I do believe it gets better. It's gotten better for me and I just barely turned 30. There is more freedom now, for me to be who I am, than even a dozen years ago when I graduated high school. But these kids have a bigger burden, we are, as Americans, ingrained with "Manifest Destiny" and the thought that we deserve to be who we are. Yet, for all the progress that we've made and the safety that I feel, as a white, middle-class, suburban woman to come out and be free to be who I am, the oppression for many of my fellow LGBT brethren is intense. So, they're stuck - be who you are, but not so much that it offends anyone in the community.

Even if you think the "It Gets Better" campaign is silly, at least it's a lifeline, showing LGBT people of all ages, shapes, races, backgrounds in a future sense. There is a way to identify and see hope and progress. I remember, as a teenager, I bought this book in secret, pictures of lesbian couples and that book, those pictures of smiling, happy women, sitting side by side, holding hands, hugging, touching, being who they were, those images pulled me through some questionable times because they instilled hope in me. Hope that I could leave that middle America hellhole where I was expected to be "everything", but also "nothing" all at the same time.

Sorry, Cam, this got long, but I've been thinking about this a lot as it's gone around the blogosphere.

Camlin said...

I don't think the "it gets better" campaign is silly - I am so awestruck by the number of people who were there - and who reached out to those who suffer in silence.

I wish - for all of us, no matter our ages or life circumstances - that the diversity that is everywhere could be embraced for the healthy reality that it is. I also think that teens live in the present moment and they need help now - as you said, they need to feel that sense of purpose and belonging that most of us yearn for. It's a bit easier to find it in a larger centre (where I live, there are a number of programs and services for LGBT youth and there are two universities with all kinds of programs). But it's much harder for youth who live in isolated areas, small towns and villages where there is no one to connect with, no group to identify with. This is where the internet, and campaigns like "it gets better" will do the most good...even if one teen changes their minds it's all wothwhile.

But I also hope for a broader solution, a societal change that condemns any kind of bigotry and hatred. I think I might be waiting a bit longer for that....

Zebsmom said...

I was bullied as a child! That should not come as a surprise as I have to wonder who wasn't? I think it has been the way of the world for longer than anyone living can remember. It is an unfortuate thing about being a child, an adolesent, an adult. How many people go about life and then enter the working world just to be faced with a bully who has total control over your pay cheque? It is just one more thing about humans that is not pleasant, but nonetheless is.

I am concerned with the number of children and young adults that truly feel that the only way out of the embarassment and constant attacks is to take their own lives. Where are we failing as a society? This did not happen when I was a kid, at least we never heard about it. Some of my idea's on that is as follows.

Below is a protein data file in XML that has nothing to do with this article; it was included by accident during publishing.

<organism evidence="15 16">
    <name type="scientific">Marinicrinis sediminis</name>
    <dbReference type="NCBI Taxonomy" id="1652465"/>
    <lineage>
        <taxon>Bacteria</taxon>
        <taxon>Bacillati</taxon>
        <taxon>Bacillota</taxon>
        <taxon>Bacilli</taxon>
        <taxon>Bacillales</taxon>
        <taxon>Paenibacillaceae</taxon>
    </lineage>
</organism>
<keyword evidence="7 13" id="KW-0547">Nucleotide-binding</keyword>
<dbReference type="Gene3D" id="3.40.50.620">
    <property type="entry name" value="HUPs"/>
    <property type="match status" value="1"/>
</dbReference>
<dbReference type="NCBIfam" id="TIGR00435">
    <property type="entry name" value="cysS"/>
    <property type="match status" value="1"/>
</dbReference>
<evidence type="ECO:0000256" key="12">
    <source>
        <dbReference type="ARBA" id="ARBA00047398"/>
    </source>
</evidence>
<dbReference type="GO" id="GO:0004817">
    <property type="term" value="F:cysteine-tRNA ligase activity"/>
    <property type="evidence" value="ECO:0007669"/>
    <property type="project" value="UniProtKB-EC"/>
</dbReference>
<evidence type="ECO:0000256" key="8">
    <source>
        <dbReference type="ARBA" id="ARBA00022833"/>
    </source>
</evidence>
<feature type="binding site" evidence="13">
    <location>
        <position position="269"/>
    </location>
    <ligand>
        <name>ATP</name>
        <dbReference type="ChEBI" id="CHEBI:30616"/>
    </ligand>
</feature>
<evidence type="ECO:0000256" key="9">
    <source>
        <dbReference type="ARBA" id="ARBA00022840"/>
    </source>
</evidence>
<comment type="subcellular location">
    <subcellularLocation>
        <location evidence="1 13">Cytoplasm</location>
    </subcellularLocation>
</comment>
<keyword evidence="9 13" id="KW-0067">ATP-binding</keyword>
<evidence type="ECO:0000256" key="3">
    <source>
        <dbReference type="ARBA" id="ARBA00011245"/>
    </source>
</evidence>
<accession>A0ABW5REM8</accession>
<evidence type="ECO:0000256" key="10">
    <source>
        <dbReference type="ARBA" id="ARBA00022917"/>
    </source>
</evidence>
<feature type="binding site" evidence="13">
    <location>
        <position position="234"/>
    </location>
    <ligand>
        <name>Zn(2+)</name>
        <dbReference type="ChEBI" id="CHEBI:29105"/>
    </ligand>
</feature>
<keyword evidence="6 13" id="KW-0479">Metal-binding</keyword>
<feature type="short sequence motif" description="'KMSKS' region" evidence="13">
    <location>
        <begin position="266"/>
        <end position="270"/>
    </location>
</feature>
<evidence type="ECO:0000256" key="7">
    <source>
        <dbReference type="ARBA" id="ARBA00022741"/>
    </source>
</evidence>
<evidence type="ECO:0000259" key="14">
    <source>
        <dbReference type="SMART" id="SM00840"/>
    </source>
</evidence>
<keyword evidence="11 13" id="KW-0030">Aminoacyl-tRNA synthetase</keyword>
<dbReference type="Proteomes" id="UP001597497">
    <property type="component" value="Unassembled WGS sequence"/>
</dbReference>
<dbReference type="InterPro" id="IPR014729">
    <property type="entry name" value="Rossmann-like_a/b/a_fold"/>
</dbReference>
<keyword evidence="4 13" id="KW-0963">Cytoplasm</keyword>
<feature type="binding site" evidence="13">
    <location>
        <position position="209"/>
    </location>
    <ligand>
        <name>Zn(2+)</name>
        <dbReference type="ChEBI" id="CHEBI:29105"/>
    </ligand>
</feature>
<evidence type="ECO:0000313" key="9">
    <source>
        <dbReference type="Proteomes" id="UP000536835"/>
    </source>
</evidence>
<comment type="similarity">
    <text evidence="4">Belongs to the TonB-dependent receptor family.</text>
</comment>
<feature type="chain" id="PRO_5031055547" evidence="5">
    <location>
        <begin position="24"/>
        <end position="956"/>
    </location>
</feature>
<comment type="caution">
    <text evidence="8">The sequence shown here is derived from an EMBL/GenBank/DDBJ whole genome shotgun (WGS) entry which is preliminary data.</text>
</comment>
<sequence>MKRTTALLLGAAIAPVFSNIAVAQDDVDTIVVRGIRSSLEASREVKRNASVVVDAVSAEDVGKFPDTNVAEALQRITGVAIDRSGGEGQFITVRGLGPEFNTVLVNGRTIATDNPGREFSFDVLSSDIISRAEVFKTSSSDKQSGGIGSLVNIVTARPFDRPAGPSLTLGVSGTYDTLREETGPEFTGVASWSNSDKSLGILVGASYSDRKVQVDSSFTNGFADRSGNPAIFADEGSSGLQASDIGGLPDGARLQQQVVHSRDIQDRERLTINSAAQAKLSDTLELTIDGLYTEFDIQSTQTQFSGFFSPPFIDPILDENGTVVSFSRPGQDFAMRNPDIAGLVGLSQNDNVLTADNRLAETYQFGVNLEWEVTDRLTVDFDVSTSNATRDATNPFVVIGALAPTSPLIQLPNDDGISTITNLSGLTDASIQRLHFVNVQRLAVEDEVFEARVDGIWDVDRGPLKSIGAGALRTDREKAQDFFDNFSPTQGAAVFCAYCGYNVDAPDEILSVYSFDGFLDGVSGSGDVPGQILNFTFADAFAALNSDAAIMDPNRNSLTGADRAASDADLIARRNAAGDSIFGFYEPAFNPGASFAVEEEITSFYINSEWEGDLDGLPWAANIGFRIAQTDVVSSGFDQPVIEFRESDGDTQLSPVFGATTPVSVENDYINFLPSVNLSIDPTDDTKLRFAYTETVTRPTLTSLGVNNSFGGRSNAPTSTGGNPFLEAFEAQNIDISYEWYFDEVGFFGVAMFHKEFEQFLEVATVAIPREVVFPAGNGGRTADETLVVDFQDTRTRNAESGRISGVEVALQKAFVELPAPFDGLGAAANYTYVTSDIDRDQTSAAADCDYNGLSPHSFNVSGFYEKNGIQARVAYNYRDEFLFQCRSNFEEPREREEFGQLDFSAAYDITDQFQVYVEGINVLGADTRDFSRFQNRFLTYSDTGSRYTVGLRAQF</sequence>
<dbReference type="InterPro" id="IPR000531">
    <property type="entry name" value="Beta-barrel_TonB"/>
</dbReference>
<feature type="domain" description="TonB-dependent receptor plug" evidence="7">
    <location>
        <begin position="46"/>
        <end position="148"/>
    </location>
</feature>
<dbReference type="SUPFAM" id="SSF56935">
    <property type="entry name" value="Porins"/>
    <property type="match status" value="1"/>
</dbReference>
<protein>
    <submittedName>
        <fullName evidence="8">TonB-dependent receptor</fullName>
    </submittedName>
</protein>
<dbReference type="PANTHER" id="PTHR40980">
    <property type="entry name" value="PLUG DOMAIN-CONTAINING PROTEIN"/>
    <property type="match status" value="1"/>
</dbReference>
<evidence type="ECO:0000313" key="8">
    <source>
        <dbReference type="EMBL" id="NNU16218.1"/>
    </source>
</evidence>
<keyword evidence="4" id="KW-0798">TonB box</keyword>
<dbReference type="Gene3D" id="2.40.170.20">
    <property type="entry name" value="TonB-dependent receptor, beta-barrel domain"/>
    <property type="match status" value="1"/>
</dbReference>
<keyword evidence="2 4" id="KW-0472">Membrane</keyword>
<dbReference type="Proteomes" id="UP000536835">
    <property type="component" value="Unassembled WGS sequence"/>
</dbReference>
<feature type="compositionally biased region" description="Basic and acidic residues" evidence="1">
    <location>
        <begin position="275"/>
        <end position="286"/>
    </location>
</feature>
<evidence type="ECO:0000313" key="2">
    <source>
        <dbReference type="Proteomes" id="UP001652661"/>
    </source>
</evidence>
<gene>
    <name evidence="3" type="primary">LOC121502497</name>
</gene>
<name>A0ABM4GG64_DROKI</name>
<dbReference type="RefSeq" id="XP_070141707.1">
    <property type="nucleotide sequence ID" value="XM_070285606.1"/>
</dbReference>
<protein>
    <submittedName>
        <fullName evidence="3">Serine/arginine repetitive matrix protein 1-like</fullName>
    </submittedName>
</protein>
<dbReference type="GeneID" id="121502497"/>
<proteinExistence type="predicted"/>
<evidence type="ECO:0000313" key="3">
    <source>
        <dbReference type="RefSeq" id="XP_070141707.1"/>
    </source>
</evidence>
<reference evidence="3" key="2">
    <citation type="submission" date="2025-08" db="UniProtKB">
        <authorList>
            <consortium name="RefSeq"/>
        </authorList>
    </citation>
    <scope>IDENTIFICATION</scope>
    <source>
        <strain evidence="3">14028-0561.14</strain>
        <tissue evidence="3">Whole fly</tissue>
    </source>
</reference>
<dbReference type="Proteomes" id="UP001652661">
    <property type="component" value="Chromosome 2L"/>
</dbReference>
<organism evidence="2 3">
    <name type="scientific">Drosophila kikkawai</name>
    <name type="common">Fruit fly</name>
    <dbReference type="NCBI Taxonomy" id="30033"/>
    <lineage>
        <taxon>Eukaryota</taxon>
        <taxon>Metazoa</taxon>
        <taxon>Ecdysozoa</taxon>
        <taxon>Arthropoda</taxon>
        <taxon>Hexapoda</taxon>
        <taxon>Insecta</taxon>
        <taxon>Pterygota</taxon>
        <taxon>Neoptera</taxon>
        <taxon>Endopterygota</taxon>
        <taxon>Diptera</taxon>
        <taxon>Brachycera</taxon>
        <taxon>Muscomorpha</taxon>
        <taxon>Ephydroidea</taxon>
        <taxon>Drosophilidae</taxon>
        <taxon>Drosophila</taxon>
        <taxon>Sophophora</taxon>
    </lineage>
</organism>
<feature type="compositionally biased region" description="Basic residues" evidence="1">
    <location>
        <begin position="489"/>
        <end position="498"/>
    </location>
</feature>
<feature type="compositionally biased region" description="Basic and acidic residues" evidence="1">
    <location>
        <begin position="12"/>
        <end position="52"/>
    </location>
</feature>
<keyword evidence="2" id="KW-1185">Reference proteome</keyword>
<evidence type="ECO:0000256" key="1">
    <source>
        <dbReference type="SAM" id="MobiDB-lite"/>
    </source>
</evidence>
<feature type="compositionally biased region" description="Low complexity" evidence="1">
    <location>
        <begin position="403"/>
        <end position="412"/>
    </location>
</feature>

We have become a society where the betterment of others is not in our minds...we do for us and no one else. Sad but very true.

People have become so focused on being the Jones that they run around like chickens with their heads cut off and blinders on. No one is in their vision except that bigger house, that wider flat screen, and that amazing summer home.

I also think that we forget what it means to really teach our children, and also to teach them wrong from right. When I was being raised I learned discipline. I was expected to do certain things in my home, and to respect my elders. I was taught, although in all the wrong ways, to treat others with respect and to not do things that would hurt others. I think we fail in these areas. Parents today honestly think if I don't hear about it, it means that everything is okay. There are no parents participating in their childrens can they? They are too busy being the Jones, remember. We also don't teach self respect with our children. We need to spend more time finding what makes our kids tick than to stick them in all the classes we can afford and just know that they are there for the next hours so I can go get some shopping done.

We do need to inform our children that all this gets better, but isn't that a message we have all heard all of our lives? Does it really make it easer?? No. What we need to do in get involved. Find out where our kids shine! If they love to dance, set them up in dance classes and if they are really good at it, they will make a group of friends that will boost their self esteem. Find the kids that will stand by your kid and above everything else...keep talking, keep looking, keep your eye on the prise. And for the love of all that you find holly make that prise your kid.

Just my humble opinion.

poet said...

been reading your blog a while now, and am quite enjoying it. this topic is a hard one to post about, for i was bullied in jr. high. i was one of three new students in the whole school (small rural school where everyone was related somehow to everyone else) i stood out like a sore thumb, easy target. gr 7, 8,9,10 were pure hell for me. i had gone to the principal's office on more than one occasion, only to be asked what "I did to provoke the attacks". um excuse me? WTF??? in gr. 11 i had my first nervous breakdown, and suffered from depression from i guess 14 to present day. (actually i don't "suffer" from my depression anymore -- paxil works for me--) i wished that someone would have stood up for me back then. but that which doesn't kill us makes us stronger, right? that part of my life is over now....the past is gone forever, learn from it and move forward. there are many parts of my life that fall into that category. anyway, just my 2 cents (canadian) for you. make today GREAT~